I have never been to any place on earth that has such a rich history and so many references to things I have only read of and some I hold dear. Granted, I have not been in Israel yet. But neither has Obelix and Astrix. But they did go to the Colosseum, and so we went there too.
But the gladiators had plastic swords and made jokes at the tourists. The wildest animal I saw amongst the ruins was a small cat. Cleopatra apparently gave some cats to Julius Cesar as a gift. But he was allergic to cat fur, so he set them free to roam the streets, which they still do to this day!
Then there is the St. Peters in Vatican City, the Pantheon with it’s enormous dome and all those hundreds of elaborately decorated churches and Basilica. You walk into many of them through a tattered wooden door, set in a thousand year old wall that shows the signs of the time & the plunders of the barbarians and the Berninis. And you could be forgiven for thinking “now, how big can this one be inside?”. But then you walk inside & you don’t make it past the door; you stop so suddenly that the people behind you bump into you. You are stunned, “OH. MY. GOODNESS.” you think and some people actually exclaim something to that effect.
We went on a hop-on hop-off city tour in one of those topless buses that you see in London. What a treat to discover the city in this way. It was absolutely amazing to listen to the stories. Many antique Roman stories start with a phrase like “according to the tradition” or “the story has it”. But when they talk about the early Christians, they start with sentences like “When Peter returned to Rome after the death and resurrection of Jesus.”
To these people of the modern day Rome, Peter is as real as their own great-grandparents or famous artists who they have never met and who’s graves they’ve visited. You see, Peter’s grave is inside St. Peters. It is real, it is there. I must admit, this has changed my perspective on the faith heroes of the Bible and the ones that lived since the time of Acts. I tend to pull principles from their ‘stories’; now I find myself respecting their character and opinion.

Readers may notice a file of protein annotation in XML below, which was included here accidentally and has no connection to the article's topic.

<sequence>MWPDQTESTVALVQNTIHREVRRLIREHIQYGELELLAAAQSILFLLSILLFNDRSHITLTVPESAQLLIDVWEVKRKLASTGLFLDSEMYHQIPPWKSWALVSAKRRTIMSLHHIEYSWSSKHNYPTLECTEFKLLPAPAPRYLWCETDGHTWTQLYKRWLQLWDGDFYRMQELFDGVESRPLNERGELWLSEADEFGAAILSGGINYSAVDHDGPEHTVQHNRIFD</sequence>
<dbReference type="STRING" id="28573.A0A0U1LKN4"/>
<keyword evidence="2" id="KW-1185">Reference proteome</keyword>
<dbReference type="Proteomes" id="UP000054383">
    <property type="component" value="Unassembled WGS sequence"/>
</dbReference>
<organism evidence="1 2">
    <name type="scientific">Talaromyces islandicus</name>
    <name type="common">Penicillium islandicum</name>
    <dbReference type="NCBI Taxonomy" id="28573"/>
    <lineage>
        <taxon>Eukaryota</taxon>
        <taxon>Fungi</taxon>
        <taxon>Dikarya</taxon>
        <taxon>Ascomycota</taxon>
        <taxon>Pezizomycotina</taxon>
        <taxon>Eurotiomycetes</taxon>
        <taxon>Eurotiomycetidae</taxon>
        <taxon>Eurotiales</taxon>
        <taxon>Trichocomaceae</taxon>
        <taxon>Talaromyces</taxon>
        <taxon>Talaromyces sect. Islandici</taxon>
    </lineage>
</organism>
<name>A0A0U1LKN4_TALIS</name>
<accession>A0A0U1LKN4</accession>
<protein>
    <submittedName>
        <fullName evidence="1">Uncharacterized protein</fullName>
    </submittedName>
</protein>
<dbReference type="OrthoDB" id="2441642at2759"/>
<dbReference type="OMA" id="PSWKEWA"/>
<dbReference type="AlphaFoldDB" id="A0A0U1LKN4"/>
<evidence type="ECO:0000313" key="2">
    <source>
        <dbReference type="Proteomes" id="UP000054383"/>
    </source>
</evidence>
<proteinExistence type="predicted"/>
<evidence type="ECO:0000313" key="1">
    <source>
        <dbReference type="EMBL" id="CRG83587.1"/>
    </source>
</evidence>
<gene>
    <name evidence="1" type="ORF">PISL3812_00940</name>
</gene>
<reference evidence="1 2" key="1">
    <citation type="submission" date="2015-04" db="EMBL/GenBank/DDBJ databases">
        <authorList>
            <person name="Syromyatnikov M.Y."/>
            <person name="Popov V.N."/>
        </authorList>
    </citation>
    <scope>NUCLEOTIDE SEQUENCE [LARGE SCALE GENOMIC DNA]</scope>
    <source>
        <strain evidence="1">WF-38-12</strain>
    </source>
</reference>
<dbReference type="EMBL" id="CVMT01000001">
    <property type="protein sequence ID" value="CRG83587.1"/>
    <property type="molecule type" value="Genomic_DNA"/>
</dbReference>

Rome was built and burnt down. Rebuilt and suffered earthquakes. The early church flourished and then was persecuted. But at some stage after the turn of the previous century, the Church grew influential again. And they built all those magnificent buildings. But why? Why spend so much riches on their buildings? It seems to me that they had something to tell people. They made their gathering places attractive to, well, attract people. And it cost them dearly. You could compare it with what we read about the temple the Solomon built for the LORD. Only the best for our God and for the love of His House. With our westernized religious mindsets, we might doubt their motives. But their churches were relevant to the people of their time. They spoke in a language that the people understood.
So what about us, here, today? Are we giving enough to the local church to help make it attractive? Are you preaching a message that is relevant to the people of our time? Do I speak in a language that the people understand?“For David…served the purpose of God in his own generation” (Acts 13:36 NASB)
And? Are you & I serving the purposes of God in this generation?